The pandemic reversed old migration patterns in Europe and many, perhaps as many as 500,000 Bulgarians according to the Economist, have decided to return home. The prospect of a lonely, costly lockdown far from home was a strong motivation to bring people back and close to their families. These returning have specific demands, such as quality education, better hospitals, and a prosperous standard of living, which cannot be met by the region. Many, therefore, may decide to emigrate again and, paradoxically that could be beneficial for Bulgaria’s government which will no longer have to face the challenge of uncomfortable demands.
Whose fault will it be if Bulgaria collapses under the weight of its own sluggish system? Perhaps it is a collective burden to bear. Former Bulgarian Deputy Prime Minister and Justice Minister Hristo Ivanov says that the European Union itself has failed Bulgaria, showing no interest in the fate of the country. As Bulgarians head to the polls, the risk that a predominantly pro-European stance be transformed into deep demoralization looms large.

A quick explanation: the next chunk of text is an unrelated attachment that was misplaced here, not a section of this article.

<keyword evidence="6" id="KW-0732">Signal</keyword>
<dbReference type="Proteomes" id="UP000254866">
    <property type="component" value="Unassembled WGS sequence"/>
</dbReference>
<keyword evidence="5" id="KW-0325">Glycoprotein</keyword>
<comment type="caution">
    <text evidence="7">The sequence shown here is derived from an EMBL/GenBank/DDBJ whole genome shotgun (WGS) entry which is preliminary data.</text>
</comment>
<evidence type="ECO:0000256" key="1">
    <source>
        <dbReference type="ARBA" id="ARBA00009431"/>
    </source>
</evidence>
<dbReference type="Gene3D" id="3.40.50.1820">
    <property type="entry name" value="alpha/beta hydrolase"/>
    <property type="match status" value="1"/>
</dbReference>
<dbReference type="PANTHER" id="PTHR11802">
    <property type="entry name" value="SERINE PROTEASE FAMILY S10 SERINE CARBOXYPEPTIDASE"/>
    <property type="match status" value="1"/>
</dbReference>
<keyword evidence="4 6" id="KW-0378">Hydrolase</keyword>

Cover Photo: A worker pastes election posters of Anastas Gerdzhikov, presidential candidate of the Bulgarian centre-right GERB party, in Haskovo on November 8, 2021, ahead of the presidential election on November 14 (Nikolay Doychinov / AFP)
Follow us on Facebook, Twitter and LinkedIn to see and interact with our latest contents.
If you like our analyses, events, publications and dossiers, sign up for our newsletter (twice a month) and consider supporting our work.